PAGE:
Keiko Kasza was born on a small Japanese island in the Inland Sea of Japan. She grew up in a typical Japanese extended family with her parents, two brothers, and grandparents. Uncles, aunts, and cousins also lived nearby. "All the steps I took growing up were very normal," Ms. Kasza says. "The only unusual thing I did was go to college in the United States." She graduated with a degree in graphic design from California State University at Northridge. Ms. Kasza married an American, and the United States has been her home ever since.
After publishing five children's books in Japan and working as a
graphic designer for fourteen years, Ms. Kasza decided in 1988 to
devote her time to picture books. She says, "Having two small boys
and two professions was too much to handle."Ms. Kasza admires many
great picture-book creators, such as Leo Lionni and Maurice Sendak,
but says that the work of Arnold Lobel has influenced her the most.
The subtle humor and warmth he created in his books continues to
inspire me," she says. "I often go back to his work when I get
discouraged or lose confidence."Ms. Kasza compares the process of
making a book to acting on stage under the lights:
"I become the character that I'm working on at that moment. I pretend that I'm a bird looking for a mother, or a pig trying to impress his girlfriend. When I'm acting, I'm a child myself."Ms. Kasza's ambition is not to create a hundred books, but to "create one really good book that will be kept on the family bookshelves for generations, although a hundred really good books would be even better, of course!"Keiko Kasza lives in Indiana with her husband and two sons.copyright (c) 2000 by Penguin Putnam Books for Young Readers. All rights reserved.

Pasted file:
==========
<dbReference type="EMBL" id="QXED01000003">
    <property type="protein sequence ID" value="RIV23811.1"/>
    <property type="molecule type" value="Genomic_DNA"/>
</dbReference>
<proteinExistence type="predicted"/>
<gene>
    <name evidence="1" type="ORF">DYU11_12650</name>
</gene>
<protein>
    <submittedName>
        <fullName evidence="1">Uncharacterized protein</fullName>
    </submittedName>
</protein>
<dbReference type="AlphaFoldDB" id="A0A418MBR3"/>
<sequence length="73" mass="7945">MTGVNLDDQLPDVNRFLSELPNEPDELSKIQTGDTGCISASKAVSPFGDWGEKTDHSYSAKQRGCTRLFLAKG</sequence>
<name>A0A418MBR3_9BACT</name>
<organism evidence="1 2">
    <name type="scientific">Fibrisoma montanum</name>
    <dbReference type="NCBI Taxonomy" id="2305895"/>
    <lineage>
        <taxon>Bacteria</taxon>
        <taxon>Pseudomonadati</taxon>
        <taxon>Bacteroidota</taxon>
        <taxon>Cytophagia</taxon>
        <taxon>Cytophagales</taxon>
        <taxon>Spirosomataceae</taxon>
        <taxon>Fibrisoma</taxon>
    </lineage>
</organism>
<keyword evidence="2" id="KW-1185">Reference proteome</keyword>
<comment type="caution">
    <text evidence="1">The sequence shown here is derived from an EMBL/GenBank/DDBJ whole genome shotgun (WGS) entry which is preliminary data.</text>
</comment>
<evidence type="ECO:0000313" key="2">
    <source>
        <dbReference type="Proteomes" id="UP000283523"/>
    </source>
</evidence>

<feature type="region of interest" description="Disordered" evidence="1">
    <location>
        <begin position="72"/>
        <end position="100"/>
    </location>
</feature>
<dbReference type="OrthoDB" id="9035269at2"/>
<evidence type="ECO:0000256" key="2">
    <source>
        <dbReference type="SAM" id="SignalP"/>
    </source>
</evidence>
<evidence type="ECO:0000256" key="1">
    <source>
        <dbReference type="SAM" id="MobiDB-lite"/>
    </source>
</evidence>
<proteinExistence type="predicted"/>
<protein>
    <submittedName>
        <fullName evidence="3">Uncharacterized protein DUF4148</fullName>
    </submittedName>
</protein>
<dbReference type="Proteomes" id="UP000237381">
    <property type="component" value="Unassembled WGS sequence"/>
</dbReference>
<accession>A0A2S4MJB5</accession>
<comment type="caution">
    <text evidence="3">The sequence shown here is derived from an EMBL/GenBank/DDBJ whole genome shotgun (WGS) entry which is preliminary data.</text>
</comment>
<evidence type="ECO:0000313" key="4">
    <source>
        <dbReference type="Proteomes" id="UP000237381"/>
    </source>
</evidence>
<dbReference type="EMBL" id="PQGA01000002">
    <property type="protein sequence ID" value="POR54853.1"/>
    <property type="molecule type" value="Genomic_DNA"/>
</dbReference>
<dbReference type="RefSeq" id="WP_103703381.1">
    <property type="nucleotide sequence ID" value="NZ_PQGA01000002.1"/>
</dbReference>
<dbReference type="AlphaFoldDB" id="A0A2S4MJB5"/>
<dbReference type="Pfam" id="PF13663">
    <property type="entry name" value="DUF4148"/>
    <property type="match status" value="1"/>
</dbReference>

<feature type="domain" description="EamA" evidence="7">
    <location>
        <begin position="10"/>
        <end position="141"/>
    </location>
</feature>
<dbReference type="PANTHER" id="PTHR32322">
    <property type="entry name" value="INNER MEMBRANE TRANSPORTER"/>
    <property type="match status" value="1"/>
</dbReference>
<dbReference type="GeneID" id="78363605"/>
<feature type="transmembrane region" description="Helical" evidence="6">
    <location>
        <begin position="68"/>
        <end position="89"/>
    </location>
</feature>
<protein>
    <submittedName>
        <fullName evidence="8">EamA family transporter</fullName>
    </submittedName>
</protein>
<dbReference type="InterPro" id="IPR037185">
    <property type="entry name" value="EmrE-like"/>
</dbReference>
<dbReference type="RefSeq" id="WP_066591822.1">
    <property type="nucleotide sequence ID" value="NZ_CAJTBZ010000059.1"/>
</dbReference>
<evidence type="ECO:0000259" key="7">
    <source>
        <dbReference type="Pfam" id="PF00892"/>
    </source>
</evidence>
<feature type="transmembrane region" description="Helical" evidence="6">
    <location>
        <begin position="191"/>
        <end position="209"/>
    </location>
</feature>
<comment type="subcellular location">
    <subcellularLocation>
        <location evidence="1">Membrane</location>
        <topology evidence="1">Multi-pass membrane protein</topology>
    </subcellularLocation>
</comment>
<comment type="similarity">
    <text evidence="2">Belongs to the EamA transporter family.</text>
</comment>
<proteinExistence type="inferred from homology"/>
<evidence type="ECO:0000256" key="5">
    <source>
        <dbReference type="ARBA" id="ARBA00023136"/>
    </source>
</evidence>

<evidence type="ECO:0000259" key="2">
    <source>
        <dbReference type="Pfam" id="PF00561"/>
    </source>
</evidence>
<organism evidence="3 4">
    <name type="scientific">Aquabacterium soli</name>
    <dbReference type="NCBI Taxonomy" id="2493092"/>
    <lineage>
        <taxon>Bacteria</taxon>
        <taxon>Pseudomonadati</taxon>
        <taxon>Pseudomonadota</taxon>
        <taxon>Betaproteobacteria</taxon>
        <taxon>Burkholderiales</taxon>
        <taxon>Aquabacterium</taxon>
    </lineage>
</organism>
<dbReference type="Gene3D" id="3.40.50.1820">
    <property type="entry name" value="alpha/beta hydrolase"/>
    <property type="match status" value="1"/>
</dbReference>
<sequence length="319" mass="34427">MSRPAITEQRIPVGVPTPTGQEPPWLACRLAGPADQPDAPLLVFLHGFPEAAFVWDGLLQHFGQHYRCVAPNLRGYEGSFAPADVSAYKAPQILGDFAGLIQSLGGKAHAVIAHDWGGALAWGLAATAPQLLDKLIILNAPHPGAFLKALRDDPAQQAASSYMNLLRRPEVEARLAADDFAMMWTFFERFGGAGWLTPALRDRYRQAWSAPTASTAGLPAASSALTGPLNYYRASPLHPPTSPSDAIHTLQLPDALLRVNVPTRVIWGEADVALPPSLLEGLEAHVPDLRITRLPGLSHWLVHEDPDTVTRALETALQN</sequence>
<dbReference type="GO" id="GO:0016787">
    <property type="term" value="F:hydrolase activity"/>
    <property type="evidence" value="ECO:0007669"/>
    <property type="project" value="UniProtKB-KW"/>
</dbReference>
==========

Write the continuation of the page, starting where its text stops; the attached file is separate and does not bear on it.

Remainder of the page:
PreS-K --Fans of Kasza's previous picture books will welcome this latest effort. Cheerful, energetic illustrations decorate the simple but charming taleof a youngster's search for a loving parent. A chubby-faced yellow bird with blue-striped feet, Choco believes that physical similarity is a prerequisite for family relationships. He asks a series of animals who bear even the slightest resemblance to him if they might be his mother, but all turn him away. Discouraged by their rejection, Choco is pleasantly surprised when Mrs. Bear takes an interest in him, plays with and cuddles him, and ultimately offers him a home. The presence of other ``adoptees'' is made obvious as a young alligator, hippopotamus, and pig welcome Choco into his new family. The endearing watercolor paintings are bold and bright enough to appeal to the very youngest listeners, and there is a wealth of character and personality evident in the animals' expressions. These pictures, along with the minimal, repetitive text, make this an excellent choice for storytime use. The emphasis on caring and sharing despite superficial differences will surely find a wide audience. A multicultural message may also be read into this satisfying story with appealing illustrations and a very happy ending. --Lisa Dennis, The Carnegie Library of Pittsburgh
"The message is warm and reassuring, particularly to adoptees, stepkids, and other children who for various reasons don't resemble their caretakers." --The Bulletin of the Center for Children's Books
"Just right for the preschool group or beginning reader." --Kirkus Reviews, starred review "Cheerful, energetic . . . An excellent choice for storytime." --School Library Journal, starred review "A profound message, endearingly and subtly delivered. An ideal choice for adopted or foster children." --Publishers Weekly